By narrowing blood vessels, the use of ice can reduce further leakage of blood into the neighbouring tissues, reducing the impact of a soft-tissue bruise.
3. Post-surgical pain management
Particularly after procedures where there is post-operative swelling involved. 
4. General control of swelling (edema)
5. After intense exercise
There is evidence that ice baths or local cold packs are effective in reducing the muscle soreness and unwanted inflammation associated with rigorous exercise. However see “Contrast therapy” below.
6. Headaches and migraines
For tension type headaches and migraines, applying ice to your forehead can reduce symptoms.
Contrast therapy (Using both heat and ice)
There are some circumstances where alternating between hot and cold can be more effective that heat or ice alone. The use of ice first can immediately reduce inflammation followed by an increase in blood flow that is achieved with the application of heat.
However, it is important to consider the specific injury and circumstance in this case. Your best bet is to connect with a healthcare professional such as a registered physiotherapist.
A 2014 research paper in the “Journal of Clinical Rehabilitation” demonstrated that contrast therapy produced better results than hot or cold treatment alone in decreasing pain and swelling in patients with knee osteoarthritis.
There is a growing body of research that also shows a potential for contrast therapy in aiding the recovery after intense exercise. In 2018 “The Journal of Strength and Conditioning Research” found that alternating between cold and hot water baths reduced post-exercise muscle soreness and improved performance after recovery. A similar study pointed to the beneficial effects on increased blood flow and pain reduction sensation.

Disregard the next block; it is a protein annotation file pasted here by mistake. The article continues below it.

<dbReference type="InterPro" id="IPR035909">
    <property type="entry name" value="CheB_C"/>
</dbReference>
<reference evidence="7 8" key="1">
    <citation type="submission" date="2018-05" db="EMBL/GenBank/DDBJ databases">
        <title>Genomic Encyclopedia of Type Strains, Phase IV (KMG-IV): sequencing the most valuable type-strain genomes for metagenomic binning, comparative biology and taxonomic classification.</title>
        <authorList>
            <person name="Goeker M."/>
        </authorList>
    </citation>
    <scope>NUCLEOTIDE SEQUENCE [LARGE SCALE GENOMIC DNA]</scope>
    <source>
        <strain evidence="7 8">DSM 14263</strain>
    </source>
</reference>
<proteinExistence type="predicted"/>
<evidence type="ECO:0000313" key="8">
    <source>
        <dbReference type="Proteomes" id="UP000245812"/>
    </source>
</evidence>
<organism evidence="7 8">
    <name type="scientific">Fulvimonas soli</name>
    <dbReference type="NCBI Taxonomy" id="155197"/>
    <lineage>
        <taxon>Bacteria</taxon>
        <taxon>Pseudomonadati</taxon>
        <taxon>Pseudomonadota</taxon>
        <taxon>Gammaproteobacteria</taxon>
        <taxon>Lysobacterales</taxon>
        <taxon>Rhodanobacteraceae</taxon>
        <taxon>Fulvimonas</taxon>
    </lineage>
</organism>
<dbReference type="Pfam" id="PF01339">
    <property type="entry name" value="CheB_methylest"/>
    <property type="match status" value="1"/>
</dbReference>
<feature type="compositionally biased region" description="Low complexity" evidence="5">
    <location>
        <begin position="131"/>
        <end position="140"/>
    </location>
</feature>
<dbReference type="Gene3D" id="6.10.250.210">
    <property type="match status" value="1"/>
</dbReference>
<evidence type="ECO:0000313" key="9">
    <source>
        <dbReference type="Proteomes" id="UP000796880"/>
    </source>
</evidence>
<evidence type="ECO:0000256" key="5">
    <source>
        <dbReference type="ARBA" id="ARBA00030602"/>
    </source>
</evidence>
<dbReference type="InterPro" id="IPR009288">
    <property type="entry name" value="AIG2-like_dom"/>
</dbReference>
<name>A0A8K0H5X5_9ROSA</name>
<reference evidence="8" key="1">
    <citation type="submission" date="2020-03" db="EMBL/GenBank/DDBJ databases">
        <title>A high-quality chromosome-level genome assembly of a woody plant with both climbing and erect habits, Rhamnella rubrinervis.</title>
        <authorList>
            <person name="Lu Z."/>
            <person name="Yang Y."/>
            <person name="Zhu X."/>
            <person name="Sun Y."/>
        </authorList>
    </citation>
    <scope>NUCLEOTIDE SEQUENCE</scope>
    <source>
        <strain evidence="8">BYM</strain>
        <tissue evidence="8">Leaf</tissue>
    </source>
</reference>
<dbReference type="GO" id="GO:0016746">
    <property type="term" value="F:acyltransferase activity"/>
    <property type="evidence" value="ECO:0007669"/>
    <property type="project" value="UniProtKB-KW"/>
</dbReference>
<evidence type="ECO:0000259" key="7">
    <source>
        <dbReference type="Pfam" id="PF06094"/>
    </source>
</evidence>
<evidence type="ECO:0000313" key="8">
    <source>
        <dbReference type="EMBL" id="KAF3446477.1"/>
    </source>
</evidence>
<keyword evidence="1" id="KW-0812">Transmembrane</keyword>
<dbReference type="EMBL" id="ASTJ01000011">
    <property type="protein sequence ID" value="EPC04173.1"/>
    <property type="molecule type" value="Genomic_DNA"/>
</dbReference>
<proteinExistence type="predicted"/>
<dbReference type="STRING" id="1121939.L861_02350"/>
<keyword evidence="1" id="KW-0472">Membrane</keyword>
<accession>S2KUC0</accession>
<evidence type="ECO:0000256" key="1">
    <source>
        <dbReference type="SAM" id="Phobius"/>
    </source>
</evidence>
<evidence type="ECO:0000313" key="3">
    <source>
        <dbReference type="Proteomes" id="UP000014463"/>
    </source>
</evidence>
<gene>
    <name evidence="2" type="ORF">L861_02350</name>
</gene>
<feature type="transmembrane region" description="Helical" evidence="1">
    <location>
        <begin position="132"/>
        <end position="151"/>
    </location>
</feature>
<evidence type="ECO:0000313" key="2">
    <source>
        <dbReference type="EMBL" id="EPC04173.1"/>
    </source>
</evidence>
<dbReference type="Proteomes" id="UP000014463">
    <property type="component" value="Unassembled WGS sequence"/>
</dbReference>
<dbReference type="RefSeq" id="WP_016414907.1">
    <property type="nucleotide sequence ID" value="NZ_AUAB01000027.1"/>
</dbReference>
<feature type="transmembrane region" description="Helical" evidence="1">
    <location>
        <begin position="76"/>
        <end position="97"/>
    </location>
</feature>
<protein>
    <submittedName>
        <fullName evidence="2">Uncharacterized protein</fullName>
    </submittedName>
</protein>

Every patient’s circumstances are different and there can be risks for any type of treatment, even as simple as heat or ice. The following advice should be used under the guidance of a health care professional.
Methods of applying heat
- Electric heating pad
- Hot water bottle or bag
- Dampen a small towel and microwave until hot. Then wrap with a another dry towel
- Hot bath or hot tub
- Remember to keep the heat warm, not hot. Your sensation of pain can change in the injured area so be sure to test the heat on another uninjured area. It is easy to create an unwanted burn.
- Use heat for 15-20 minutes at a time max. Check your skin every 5 minutes for excessive redness. Repeat as needed with at least an hour in-between treatments.
Methods of applying cold
- Moldable gel pack
- Bag of frozen vegetables
- Cold water with ice cubes or cold bath
- Use a cloth in-between the ice and your skin for safety
- Use ice for 15-20 minutes at a time. Check your skin every 5 minutes for excessive redness. Repeat as needed with at least an hour in-between treatments.
When to consult a professional
- If you’re unsure whether to use heat or ice
- If using heat/ice is not improving your condition after 2-3 days
- If you have unusual circumstances surrounding your injury (e.g. pain and mobility is not proportionate to the way the injury occurred)
- If you have any pre-existing medical conditions
Physiotherapists are experts in the assessment and treatment of muscle, nerve, and joint injuries. They can help ensure that your recovery is safe, speedy and effective and answer any of many questions you’ll undoubtedly have about your injury.
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 Nadler, S. F., Steiner, D. J., Erasala, G. N., Hengehold, D. A., & Abeln, S. B. (2003). Continuous low-level heatwrap therapy for treating acute nonspecific low back pain. Archives of Physical Medicine and Rehabilitation, 84(3), 329-334.
 Knight, K. L. (1995). Cryotherapy in Sport Injury Management. Human Kinetics.
 Algafly, A. A., & George, K. P. (2007). The effect of cryotherapy on nerve conduction velocity, pain threshold and pain tolerance. British Journal of Sports Medicine, 41(6), 365-369.
 Bleakley, C., McDonough, S., & MacAuley, D. (2004). The use of ice in the treatment of acute soft-tissue injury: a systematic review of randomized controlled trials. American Journal of Sports Medicine, 32(1), 251-261.
 Cochrane, D. S., & Jarvis, S. A. (2003). Alternating hot and cold water immersion for athlete recovery: a review. Physical Therapy in Sport, 4(2), 89-96.